January 16; Memorandum of Understanding
MANAGEMENT BY THE BOOK:
365 Daily Bible Verse &
One-Minute Management Lessons For The Busy Faithful

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16 January

The Lord made me understand in writing

1 Chronicles 28:19

Memorandum of Understanding

Noteworthy

Dick invited me into his office, which was larger than my apartment. I took a chair across a polished table from The Very Important Client as he began to issue directions. I gave him my best “engaged” body language.

It wasn’t enough.

He stopped and said, “You need to take notes.”

What he really wanted was for me to take dictation of his plans for the quarter. They had to be written down. I had to understand what he wanted in writing and I was the one who would be the scribe.

Just as The Lord made me understand in writing, 1 Chronicles 28:19, my earthly lord was making me understand. And I did. Especially after I wrote his thoughts down.

Written directions personally delivered and reviewed are the most secure means of communicating objectives toward the goal that fulfills the vision. Transmission and comprehension errors cannot be eliminated but they can be minimized. Writing it down will help.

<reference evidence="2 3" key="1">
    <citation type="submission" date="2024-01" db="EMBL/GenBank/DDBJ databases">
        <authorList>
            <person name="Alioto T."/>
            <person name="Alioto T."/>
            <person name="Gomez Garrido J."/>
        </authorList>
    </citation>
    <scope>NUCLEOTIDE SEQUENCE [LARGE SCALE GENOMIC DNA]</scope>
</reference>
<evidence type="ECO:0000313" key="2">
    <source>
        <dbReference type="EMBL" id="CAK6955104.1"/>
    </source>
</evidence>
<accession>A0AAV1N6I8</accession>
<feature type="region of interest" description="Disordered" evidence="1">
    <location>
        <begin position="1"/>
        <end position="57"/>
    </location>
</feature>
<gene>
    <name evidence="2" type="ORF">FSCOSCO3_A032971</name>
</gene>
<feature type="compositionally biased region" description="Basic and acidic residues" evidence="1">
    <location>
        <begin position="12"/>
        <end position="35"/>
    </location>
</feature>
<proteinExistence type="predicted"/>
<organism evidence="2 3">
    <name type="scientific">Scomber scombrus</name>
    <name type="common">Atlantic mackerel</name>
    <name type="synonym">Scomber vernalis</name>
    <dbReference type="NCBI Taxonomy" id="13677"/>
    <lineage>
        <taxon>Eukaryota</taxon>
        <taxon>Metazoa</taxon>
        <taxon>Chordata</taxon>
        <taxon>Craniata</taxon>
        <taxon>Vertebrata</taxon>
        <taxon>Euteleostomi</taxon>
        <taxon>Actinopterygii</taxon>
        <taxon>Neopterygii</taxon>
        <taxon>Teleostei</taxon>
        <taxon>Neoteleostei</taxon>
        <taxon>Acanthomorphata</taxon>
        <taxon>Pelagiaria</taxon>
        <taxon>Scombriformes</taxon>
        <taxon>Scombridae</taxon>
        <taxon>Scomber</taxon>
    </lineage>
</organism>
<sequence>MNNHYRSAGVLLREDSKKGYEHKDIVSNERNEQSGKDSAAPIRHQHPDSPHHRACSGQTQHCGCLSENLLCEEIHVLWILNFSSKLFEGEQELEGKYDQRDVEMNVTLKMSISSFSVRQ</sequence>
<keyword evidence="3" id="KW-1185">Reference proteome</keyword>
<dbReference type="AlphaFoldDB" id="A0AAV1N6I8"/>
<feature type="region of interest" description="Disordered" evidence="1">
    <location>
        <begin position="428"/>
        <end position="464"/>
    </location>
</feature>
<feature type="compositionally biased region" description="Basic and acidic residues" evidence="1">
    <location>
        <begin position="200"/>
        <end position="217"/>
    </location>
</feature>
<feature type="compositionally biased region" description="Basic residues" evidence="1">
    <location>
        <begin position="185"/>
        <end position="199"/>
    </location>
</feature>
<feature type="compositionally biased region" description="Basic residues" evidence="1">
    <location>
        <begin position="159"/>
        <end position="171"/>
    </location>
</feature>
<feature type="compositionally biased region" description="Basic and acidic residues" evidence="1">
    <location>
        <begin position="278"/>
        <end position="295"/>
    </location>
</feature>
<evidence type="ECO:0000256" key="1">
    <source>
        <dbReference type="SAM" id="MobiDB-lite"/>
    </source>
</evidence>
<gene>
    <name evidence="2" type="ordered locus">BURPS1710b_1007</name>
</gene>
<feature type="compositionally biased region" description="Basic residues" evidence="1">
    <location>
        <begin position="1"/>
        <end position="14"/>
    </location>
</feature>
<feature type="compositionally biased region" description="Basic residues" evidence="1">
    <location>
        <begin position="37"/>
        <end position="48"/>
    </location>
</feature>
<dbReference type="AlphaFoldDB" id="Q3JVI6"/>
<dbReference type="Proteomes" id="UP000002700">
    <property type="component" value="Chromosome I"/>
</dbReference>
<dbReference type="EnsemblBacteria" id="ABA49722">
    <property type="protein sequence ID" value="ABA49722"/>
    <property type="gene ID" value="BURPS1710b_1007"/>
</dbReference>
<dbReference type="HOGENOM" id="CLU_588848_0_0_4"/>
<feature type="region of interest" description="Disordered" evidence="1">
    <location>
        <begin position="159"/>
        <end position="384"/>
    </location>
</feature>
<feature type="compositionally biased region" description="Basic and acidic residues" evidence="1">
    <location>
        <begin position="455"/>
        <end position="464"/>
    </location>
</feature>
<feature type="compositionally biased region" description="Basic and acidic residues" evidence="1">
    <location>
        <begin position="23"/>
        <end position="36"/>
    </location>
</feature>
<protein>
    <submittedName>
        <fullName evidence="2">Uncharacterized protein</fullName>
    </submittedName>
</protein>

Taking notes will help the staffer to understand and internalize what the boss wants. It also forces the subordinate to look connected, maybe even interested, in the dispensed wisdom. Maybe. But the written word will help all to remember.

Even today Your Business Professor will carry an inexpensive notebook into every meeting. The lined paper and pen reminds all present that words are being captured. It is a measure of respect and accountability. Yes, politeness seems to follow when words are being written on paper.

This artwork may be protected by copyright. It is posted on the site in accordance with fair use principles

This artwork may be protected by copyright. It is posted on the site in accordance with fair use principles

There is a Norman Rockwell painting, The Gossips, that shows what happens when oral communication is transmitted through a number of people: Distortion and Surprise.

The written word reduces the odds of error.

***

The student walks into my office. After pleasantries, I say, “You might want to take notes.”

###

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